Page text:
Economic Thinking vs. Evolutionary Thinking

Economics is the study of the allocation of scarce resources in the production and consumption of goods and services. Mankind has finally entered a stage where the economy tends to increase at a positive rate owing to scientific understanding and the mastery of the physical world through technology. If humanity survives past its current critical phase (Type 0), the economic expansion will likely continue until the energy of the nearby galaxies has been exhausted and the Universe gradually begins to die a particle death.

During large periods of human evolution such was not the case. Resources and technology were stagnant. One person's average gain was another's average loss. Accepting immigrants into the community or yielding resources to a nearby tribe could have been an existential threat to a population's genetic prevalence. Thus humans have evolved with an inherent suspicion of outsiders and reluctance to trade with them. It works well as an evolutionary survival strategy on the African forest or Savannah, but is a very poor strategy for expanding wealth and resources in a positive-sum, technologically advancing civilisation. Without education to overcome the protectionist genetic instincts of primitive man or similar memetic cultural exclusivity, politics and laws end up restricting trade and immigration in very unproductive and uncooperative ways to the detriment of everyone.

Paul Rubin has written a very interesting piece about this. Via Mankiw.


Euro Monetary Policy

Quite unlike the possibilities for future private currencies, I find traditional governmental monetary policy generally uninteresting. The 20th Century taught us that the most economically and politically stable monetary policy is one in which money supply and interest rates are gently tweaked only to maintain price stability. The US Federal Reserve and the now the ECB have held to this fairly well thus making them the World's reserve currency. A stable money supply also promotes economic activity with participants confident in the future value of their long term contracts.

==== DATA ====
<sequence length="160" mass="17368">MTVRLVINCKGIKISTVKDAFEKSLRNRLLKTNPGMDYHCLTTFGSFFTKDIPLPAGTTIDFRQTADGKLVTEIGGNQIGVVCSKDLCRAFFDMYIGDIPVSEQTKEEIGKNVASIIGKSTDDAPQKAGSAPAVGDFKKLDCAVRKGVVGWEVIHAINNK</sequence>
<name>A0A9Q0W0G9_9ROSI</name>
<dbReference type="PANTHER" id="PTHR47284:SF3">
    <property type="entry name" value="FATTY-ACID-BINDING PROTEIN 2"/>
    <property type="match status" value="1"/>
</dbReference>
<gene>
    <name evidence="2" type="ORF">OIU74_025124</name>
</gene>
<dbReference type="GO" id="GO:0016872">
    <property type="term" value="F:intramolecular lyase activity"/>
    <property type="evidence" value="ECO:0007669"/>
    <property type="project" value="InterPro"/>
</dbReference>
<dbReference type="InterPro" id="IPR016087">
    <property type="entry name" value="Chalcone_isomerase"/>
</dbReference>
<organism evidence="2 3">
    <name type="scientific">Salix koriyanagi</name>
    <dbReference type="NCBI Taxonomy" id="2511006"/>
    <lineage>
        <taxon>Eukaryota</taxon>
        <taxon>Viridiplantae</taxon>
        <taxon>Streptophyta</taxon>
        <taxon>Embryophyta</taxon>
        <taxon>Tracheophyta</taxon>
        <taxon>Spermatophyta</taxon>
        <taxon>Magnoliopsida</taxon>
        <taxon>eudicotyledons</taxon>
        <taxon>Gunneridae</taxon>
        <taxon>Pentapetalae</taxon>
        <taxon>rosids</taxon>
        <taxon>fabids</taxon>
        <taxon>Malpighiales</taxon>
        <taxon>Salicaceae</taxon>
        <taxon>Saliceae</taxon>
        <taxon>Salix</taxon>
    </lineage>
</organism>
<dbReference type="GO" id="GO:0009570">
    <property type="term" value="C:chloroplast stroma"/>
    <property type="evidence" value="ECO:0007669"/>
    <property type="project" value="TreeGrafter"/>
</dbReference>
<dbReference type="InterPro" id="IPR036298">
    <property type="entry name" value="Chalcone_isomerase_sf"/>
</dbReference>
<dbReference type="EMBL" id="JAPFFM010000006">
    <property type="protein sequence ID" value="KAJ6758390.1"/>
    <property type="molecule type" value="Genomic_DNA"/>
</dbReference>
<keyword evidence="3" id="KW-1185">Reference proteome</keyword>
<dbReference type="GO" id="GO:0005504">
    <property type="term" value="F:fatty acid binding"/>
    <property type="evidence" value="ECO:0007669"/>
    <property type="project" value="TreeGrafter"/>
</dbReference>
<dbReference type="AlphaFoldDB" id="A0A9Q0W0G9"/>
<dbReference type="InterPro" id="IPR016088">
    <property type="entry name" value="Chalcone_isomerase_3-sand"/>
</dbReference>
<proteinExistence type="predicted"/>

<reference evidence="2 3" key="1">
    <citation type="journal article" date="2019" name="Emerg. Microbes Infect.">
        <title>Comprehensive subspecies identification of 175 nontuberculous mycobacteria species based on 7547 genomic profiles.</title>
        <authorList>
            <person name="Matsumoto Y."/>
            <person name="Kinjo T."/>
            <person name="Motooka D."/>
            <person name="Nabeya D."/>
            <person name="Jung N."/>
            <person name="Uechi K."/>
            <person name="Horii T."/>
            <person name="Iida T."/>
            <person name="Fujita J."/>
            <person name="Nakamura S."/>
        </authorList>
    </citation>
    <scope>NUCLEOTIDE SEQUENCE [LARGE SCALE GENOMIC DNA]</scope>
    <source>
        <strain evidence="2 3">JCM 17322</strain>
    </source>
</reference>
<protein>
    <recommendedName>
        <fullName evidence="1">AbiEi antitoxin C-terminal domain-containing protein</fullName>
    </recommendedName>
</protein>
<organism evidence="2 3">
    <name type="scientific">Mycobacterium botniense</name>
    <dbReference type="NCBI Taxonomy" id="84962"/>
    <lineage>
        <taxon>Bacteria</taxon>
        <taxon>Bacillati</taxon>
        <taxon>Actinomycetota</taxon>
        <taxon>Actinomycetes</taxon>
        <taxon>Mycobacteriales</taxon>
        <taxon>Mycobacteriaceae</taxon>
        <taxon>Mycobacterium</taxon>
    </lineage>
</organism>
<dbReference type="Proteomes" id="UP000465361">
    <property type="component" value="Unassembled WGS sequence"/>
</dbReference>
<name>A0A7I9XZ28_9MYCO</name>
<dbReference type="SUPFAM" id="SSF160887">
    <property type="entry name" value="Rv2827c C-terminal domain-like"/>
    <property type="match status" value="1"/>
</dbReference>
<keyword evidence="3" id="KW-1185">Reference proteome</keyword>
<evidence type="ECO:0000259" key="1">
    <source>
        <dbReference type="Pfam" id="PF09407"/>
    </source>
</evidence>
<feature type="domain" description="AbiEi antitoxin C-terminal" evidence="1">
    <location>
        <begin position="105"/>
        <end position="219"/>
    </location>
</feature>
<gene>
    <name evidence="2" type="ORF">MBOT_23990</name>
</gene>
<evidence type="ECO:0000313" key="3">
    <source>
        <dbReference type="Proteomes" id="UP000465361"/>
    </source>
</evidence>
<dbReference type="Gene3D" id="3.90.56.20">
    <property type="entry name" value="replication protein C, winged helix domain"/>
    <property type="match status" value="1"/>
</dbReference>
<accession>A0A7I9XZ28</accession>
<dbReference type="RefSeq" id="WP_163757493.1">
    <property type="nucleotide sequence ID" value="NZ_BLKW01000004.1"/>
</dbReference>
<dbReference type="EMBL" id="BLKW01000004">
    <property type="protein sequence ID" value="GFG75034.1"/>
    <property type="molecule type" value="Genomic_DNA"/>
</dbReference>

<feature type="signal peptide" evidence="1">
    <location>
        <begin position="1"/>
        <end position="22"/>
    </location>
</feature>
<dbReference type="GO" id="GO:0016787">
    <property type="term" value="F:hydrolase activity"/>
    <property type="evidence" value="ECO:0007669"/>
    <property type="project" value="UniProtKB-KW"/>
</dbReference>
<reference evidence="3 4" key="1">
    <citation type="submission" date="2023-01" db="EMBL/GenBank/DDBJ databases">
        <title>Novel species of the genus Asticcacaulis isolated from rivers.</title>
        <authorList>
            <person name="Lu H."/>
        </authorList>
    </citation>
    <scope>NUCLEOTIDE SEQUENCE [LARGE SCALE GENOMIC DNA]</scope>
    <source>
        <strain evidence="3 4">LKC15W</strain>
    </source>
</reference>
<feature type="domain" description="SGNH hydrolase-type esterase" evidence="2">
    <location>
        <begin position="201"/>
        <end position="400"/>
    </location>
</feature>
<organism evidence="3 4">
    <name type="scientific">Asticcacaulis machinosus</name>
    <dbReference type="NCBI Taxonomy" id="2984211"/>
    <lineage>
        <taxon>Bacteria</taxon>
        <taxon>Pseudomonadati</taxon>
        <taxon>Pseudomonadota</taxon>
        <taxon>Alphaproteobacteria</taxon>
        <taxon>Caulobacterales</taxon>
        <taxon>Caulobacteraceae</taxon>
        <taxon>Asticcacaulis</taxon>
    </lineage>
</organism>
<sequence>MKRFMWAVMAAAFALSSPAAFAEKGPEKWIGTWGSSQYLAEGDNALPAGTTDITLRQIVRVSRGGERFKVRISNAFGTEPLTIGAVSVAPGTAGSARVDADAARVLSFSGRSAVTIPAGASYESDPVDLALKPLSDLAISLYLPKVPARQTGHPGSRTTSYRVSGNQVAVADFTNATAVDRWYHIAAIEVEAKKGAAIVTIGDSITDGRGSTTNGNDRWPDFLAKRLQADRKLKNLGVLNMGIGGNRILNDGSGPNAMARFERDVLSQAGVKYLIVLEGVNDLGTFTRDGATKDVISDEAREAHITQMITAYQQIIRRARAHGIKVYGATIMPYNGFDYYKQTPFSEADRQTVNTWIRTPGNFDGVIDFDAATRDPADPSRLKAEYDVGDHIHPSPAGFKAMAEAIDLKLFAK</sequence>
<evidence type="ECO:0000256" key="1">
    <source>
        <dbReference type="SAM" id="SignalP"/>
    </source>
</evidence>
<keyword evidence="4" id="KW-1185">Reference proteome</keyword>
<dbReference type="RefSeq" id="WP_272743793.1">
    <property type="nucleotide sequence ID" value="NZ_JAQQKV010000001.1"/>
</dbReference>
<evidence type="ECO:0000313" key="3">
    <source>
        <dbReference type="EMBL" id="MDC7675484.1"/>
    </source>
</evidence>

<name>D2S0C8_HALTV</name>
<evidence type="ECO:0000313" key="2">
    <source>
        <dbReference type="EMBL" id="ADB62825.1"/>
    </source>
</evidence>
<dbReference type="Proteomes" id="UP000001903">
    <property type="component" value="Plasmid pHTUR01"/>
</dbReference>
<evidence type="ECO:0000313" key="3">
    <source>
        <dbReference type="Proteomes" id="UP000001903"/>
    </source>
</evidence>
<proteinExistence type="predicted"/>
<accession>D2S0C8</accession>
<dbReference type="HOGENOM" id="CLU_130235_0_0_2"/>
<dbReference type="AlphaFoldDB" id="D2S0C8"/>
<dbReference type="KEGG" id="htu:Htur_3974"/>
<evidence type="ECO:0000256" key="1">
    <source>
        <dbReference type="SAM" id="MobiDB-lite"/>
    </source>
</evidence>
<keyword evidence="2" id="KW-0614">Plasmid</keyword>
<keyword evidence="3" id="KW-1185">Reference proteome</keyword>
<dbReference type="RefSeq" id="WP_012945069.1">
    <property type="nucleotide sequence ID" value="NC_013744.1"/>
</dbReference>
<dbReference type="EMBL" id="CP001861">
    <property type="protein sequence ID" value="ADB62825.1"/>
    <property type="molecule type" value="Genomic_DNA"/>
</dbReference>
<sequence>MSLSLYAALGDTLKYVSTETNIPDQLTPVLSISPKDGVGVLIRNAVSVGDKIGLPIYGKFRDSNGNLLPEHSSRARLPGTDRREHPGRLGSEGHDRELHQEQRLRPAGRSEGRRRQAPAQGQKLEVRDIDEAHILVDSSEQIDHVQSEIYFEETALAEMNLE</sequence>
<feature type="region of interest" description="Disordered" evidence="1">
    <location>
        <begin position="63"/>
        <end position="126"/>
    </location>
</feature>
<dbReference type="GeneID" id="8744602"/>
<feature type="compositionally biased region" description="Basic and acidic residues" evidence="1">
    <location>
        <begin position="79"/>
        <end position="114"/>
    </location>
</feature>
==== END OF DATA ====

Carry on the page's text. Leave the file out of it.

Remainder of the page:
Price stability really is a one-size fits all solution. Countless models have been able to show circumstances where deviation from this policy could be beneficial. Despite the painful inflationary lessons many countries learned in the last century, there are always some who wish to manipulate the money supply to take advantage of the short term benefits of the Phillips Curve in lowering the rate of unemployment. Sarkozy has been among those calling for monetary policy to target job creation rather than price stability. For the specific case of France, Sarkozy's suggestion likely would be a net benefit since their labour market is so completely bureaucratic, over-regulated and backwards. Some inflation would act like a lubricant on rusted metal. Tyler Cowen explains it a bit better. However, France's focus really should be on firing its State employees, eliminating labour market regulations, and cutting back on welfare benefits. Just because inflationary monetary policy would be politically acceptable amelioration in France does not mean the rest of Europa should have to suffer.


Happy Planet Index

Human Development and quality of life most often comes at the price of environmental destruction. The New Economics Foundation's HPI makes a fair attempt to rank different countries on the basis of human quality of life or happy human years per environmental footprint. Vanuatu has the highest HPI. Maximising measures such as these rather than artificial production or velocity measures such as GDP should be the aim of economists and policymakers.



The title to this blog is allegedly a key to the new HD DVD encryption. Previous Post. Since its publication has caused great controversy, I thought I would help raise awareness on the issue. I am curious to see if the title of this post elicits a "Cease and Desist" response from AACS or a forced takedown from Google.

Incidentally, I believe I previously posted about the cracking of the Blue Ray format, but now that post seems to be missing. I believe that it was removed by Google without my consent or notification. I cannot blame them for avoiding any potential legal exposure, but notification at least would be appreciated.

Limiting users access to media content is at best difficult. Anything which must ultimately be decoded into a form suitable for human comprehension is extremely easy to crack, replicate, or circumvent. Intellectual Property is in general overprotected by International law (and especially US law) beyond a socially beneficial level. In light of tecnological advances, a newer subscription/taxation/library model for content remuneration bolstered by demand measurement mechanisms would be far fairer and more effective than the current model of imposed artificial monopolies over otherwise free, infinitely reproducable media.


Simon Schama